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Hydro Bot ski jacket test: sweaty robots keep you dry

Last week I had a sweaty robot in my bondage as I drove through 80 kilometers of Austrian Alps. The electronic Hydro-Bot membrane was woven into a KJUS 7Sphere ski jacket, which actively pumped my epidermal foam out of the inside of the jacket. It does not heat up the jacket instead it keeps you warm on the slopes by staying dry until the day is over or the marketing pitch passes.

Does it work? Yes. Am I convinced of its value? Depends on.

How tough are you?


Verge Score


Good Stuff

  • The Hydro-Bot keeps you mostly dry and comfortable
  • It's an excellent ski jacket too without Electronics.
  • Looks like a part

Bad Stuff

  • Price only for hardcore skiers / snowboarders
  • Hydro bot panels just remove the back sweat
  • Three unexplained failures over a week of testing

First, a demonstration of the Hydro Bots micropumps in action, activated by loading the textile membrane to initiate a process of electro-osmosis.

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I tested the KJUS 7Sphere Hydro Bot jacket last week for six days at temperatures from -12C (10F) to 6C (42F). According to my Slopes app I have worn it over a total distance of 80 km snowboard. My heaviest day consisted of 17 runs over 7 hours, which were 27 km long. In short, I was sweating. A lot of.

The hydro-bot worked as advertised and threw the sweat from my middle layers into the ether as fast as it could be taken out of my glands. However, this happened only in what KJUS calls the "sweat zone," where the two polygonal hydro-bot panels touched my back, aided by the compression of my ubiquitous backpack. My Nike Dry Fit T-shirt was still wet on my shoulders, chest, and arms, as was the extra KJUS 7SPHERE II midlayer worn on colder days. Despite all my efforts, they were remarkably dry.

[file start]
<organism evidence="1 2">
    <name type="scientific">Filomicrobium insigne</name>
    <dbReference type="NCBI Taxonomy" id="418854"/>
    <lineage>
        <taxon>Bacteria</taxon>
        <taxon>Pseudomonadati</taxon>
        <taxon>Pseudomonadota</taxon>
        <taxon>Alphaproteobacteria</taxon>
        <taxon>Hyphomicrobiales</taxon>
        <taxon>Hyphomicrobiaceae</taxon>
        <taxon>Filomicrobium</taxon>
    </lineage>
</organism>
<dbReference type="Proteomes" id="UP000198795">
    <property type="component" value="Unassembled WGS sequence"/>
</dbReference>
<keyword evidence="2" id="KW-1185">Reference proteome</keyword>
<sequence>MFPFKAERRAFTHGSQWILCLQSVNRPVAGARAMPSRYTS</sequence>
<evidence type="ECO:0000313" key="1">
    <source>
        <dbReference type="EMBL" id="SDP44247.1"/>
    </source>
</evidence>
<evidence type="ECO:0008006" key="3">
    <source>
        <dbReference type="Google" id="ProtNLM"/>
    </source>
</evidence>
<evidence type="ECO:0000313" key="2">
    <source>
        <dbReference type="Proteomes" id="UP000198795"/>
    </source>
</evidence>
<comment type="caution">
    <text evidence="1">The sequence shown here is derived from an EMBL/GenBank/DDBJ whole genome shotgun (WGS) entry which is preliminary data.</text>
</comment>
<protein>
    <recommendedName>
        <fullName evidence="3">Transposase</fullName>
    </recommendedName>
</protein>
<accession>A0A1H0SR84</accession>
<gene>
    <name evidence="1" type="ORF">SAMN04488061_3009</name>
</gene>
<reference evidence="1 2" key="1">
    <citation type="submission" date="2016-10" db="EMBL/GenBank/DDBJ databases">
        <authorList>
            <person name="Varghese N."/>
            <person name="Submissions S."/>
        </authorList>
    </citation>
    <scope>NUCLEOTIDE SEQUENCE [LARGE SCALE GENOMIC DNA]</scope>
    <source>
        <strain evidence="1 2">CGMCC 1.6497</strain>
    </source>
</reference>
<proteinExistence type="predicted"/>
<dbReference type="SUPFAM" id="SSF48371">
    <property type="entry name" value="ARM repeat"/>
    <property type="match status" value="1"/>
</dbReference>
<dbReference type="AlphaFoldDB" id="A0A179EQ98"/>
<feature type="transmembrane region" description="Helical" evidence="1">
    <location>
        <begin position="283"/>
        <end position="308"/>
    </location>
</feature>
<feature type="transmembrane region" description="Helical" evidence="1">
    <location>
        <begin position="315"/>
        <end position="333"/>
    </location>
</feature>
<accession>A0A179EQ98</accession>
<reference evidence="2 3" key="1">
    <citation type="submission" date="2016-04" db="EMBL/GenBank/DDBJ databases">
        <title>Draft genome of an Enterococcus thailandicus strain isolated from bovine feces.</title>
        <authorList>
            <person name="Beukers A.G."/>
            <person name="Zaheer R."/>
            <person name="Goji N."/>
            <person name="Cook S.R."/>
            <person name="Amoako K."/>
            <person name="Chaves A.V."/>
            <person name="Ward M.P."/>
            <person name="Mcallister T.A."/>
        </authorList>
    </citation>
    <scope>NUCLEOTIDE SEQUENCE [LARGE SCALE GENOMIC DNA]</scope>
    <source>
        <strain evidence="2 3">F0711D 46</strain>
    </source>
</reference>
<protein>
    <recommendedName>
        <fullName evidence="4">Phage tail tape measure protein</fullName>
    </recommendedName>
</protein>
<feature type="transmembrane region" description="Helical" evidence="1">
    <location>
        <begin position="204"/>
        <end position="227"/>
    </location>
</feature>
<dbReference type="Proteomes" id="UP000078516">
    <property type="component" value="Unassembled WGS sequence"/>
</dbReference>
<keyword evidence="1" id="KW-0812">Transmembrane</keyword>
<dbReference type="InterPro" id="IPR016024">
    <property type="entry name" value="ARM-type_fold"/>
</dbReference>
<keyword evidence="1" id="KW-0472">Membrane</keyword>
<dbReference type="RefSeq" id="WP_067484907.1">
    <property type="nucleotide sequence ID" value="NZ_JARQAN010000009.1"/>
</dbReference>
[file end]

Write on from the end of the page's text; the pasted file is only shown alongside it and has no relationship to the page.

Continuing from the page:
After turning off the Hydro-Bot via the app or the built-in control box, the same layers disappeared all the way through after a few hours. As a result, I felt noticeably less comfortable walking in long lift lines or strapping on wind-filled tops.

And no, I've never seen my sweat accumulate on the outside of the jacket, nor did it crystallize in the freezing air. It just … disappeared.

I should note that the moisture control of the jacket has inexplicably turned off three times during my week, even though the battery is fully charged. Therefore, I was never sure that the Hydro-Bot was working (it is completely silent), which led me to regularly take off my gloves to pull out my phone or check box to see if it was active. These issues were reported to KJUS, which had no correction or explanation until the release date.

Now for the price. As you expect it is not cheap. However, KJUS ski jackets are already expensive and range from € 799 (€ 1,099) to € 1,599 (€ 1,999). The KJUS 7Sphere Hydro Bot Jacket is offered for € 1,399 ($ ​​1,699). This is a 20% premium over the old 7Sphere jacket, which does not include Hydro-Bot technology for $ 1,099 ($ ​​1,399).

In this light, I would say that the Hydro-Bot is worth the extra cost if you're an avid skier / snowboarder beating the slopes all season already is a fan of KJUS equipment. On my hardest day riding in less than zero degrees, I stayed warm and mostly dry, though I was sweating like a pedant on a Reddit thread. However, be sure that KJUS has resolved these unexplained failures before purchasing.

The additional price of Hydro Bot technology is unlikely to be worth the while if you prefer après-ski to skiing. On the other hand, if that's you, maybe you should not spend the big bucks on a powerful KJUS jacket?

Most skiers / snowboarders will be fine with performance jackets that only cost a few hundred dollars, as long as you wear a moisture wicking lower and middle layer that includes warmth.

Also remember when The robots stand up, pointing out their submission to, among other things, wiping off human waste as a reason for this. Is that a price you are willing to pay?

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